Al-Farisiyah, a village in the northern Jordan Valley that existed since before Israel occupied the West Bank in 1967, and was completely demolished by Israel in 2010: The community currently comprises five compounds. About 300 people live in the community year-round, and another 200 live there only in winter. All the residents live in tents or shacks and earn their living as shepherds and farmers. The compounds of the communities compounds are not connected to the power or water grids; and average water consumption is just 20 liters a day, far short of the World Health Organization’s recommended minimum of 100 liters per person per day. There are no schools in al-Farisiya, so the children must walk about five kilometers every day to reach school in the village of ‘Ein al-Beida. There are two schools in ‘Ein al-Baida, one for boys and one for girls, each combining an elementary school and a high school.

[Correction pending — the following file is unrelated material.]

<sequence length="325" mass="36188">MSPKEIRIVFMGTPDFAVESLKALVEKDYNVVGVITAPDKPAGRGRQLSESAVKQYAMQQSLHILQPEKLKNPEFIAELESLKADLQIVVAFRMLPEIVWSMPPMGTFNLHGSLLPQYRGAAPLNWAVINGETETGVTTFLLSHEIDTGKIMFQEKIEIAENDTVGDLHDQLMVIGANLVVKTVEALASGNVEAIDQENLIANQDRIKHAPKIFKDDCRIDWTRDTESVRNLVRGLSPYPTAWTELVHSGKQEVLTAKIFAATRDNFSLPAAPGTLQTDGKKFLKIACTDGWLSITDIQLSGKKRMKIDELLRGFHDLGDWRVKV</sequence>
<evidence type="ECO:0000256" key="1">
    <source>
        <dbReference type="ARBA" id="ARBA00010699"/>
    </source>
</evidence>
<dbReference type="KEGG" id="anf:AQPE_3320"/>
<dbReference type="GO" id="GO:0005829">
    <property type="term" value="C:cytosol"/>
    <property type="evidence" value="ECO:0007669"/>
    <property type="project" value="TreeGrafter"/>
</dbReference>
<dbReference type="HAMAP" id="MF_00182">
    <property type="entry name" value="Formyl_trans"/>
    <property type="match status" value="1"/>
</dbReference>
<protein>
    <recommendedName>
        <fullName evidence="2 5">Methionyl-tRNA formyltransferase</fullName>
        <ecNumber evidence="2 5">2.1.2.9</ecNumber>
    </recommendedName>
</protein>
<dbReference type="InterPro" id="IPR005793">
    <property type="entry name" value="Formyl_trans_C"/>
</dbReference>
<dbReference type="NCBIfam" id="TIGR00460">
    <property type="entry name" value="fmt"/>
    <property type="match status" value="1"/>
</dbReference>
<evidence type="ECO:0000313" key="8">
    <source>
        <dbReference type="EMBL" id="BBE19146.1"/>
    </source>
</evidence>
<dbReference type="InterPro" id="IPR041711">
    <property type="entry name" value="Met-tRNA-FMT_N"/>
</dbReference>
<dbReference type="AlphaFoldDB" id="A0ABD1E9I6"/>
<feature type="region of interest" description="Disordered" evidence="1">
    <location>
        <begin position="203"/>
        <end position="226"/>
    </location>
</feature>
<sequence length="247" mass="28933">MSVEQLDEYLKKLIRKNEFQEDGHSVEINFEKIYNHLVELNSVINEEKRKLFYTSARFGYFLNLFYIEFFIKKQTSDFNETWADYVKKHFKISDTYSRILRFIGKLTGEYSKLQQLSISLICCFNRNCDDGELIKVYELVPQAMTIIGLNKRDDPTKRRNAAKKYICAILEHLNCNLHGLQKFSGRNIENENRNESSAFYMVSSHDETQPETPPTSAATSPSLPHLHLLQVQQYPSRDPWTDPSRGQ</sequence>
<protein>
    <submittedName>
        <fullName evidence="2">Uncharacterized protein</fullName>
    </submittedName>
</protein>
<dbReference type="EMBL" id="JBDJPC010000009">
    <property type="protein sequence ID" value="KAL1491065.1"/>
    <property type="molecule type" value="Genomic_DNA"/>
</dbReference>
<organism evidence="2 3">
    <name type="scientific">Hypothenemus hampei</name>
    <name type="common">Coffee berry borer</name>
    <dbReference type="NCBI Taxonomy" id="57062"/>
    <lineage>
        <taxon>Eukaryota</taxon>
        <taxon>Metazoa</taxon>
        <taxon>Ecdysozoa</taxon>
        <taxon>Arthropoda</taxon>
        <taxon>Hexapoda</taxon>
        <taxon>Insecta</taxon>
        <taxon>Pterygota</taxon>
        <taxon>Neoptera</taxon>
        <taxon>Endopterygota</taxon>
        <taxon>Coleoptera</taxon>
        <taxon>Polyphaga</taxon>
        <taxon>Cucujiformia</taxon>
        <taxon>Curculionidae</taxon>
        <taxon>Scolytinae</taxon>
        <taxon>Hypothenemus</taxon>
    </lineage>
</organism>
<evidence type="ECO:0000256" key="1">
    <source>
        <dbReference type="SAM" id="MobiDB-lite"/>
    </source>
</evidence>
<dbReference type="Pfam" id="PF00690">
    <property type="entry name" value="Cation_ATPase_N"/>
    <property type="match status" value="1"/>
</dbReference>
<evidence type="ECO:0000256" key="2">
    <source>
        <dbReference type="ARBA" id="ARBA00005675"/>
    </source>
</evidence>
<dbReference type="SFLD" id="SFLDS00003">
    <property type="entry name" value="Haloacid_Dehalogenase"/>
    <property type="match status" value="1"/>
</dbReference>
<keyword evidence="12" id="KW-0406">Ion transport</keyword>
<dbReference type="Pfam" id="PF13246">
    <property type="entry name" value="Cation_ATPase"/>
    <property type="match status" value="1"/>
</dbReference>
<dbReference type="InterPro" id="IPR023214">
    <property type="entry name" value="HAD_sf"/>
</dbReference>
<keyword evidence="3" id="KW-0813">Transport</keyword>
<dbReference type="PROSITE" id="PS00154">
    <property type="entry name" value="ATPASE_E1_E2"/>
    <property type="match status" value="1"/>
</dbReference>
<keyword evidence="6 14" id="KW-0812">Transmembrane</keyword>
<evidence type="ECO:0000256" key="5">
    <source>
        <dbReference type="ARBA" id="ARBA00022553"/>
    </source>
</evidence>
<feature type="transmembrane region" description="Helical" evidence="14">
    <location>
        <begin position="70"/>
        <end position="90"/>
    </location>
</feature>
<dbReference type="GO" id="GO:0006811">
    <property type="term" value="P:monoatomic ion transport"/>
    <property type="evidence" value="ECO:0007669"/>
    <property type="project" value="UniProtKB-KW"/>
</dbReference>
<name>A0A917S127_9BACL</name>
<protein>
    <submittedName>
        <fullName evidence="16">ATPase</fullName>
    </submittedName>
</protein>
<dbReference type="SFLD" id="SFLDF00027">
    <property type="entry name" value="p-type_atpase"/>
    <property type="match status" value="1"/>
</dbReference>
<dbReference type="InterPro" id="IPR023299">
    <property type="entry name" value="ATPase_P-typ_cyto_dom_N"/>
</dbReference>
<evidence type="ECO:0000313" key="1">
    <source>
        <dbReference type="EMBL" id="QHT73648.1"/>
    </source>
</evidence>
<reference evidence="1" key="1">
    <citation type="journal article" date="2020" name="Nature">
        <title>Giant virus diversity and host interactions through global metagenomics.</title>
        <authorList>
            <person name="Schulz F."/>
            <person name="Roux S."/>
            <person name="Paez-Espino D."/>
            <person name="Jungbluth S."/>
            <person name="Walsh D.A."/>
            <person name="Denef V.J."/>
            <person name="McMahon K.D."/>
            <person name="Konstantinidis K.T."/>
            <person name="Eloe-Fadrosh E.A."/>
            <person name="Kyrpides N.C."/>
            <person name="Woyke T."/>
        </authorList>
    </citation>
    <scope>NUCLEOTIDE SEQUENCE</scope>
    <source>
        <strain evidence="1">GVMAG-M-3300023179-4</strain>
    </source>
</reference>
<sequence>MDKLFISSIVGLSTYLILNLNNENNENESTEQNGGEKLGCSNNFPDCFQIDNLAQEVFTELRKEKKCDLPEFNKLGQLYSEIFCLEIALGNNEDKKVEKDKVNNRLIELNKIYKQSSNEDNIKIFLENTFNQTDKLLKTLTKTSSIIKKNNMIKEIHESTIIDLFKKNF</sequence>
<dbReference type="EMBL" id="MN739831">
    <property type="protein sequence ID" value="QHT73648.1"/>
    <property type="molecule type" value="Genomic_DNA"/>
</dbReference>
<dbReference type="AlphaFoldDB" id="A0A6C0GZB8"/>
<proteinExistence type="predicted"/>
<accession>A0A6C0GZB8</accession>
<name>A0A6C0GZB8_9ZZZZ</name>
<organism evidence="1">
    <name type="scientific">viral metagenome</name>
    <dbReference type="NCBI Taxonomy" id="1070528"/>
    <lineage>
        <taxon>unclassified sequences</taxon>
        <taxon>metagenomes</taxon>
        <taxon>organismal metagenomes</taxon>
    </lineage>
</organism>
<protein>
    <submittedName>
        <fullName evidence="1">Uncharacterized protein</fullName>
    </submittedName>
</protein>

Alan Dagharmeh and members of his family, residents of al-Farsiya, with the remains of their property. Photo: ‘Atef Abu a-Rub, B'Tselem, 10 August 2010.
Settlements and settlement outposts completely surround the community: Giv’at Sal’it and Mehola to the north of al-Farisiyah; Shadmot Mehola and Rotem to the east; and Maskiyyot to the south. The military has also declared the village and extensive areas to its south, north, and west as a firing zone. Other nearby land has been declared part of the jurisdiction or municipal area of nearby settlements. Israel uses these designations to completely block off access by al-Farisiyah residents to most of the surrounding land, where they have grazed their flocks for years.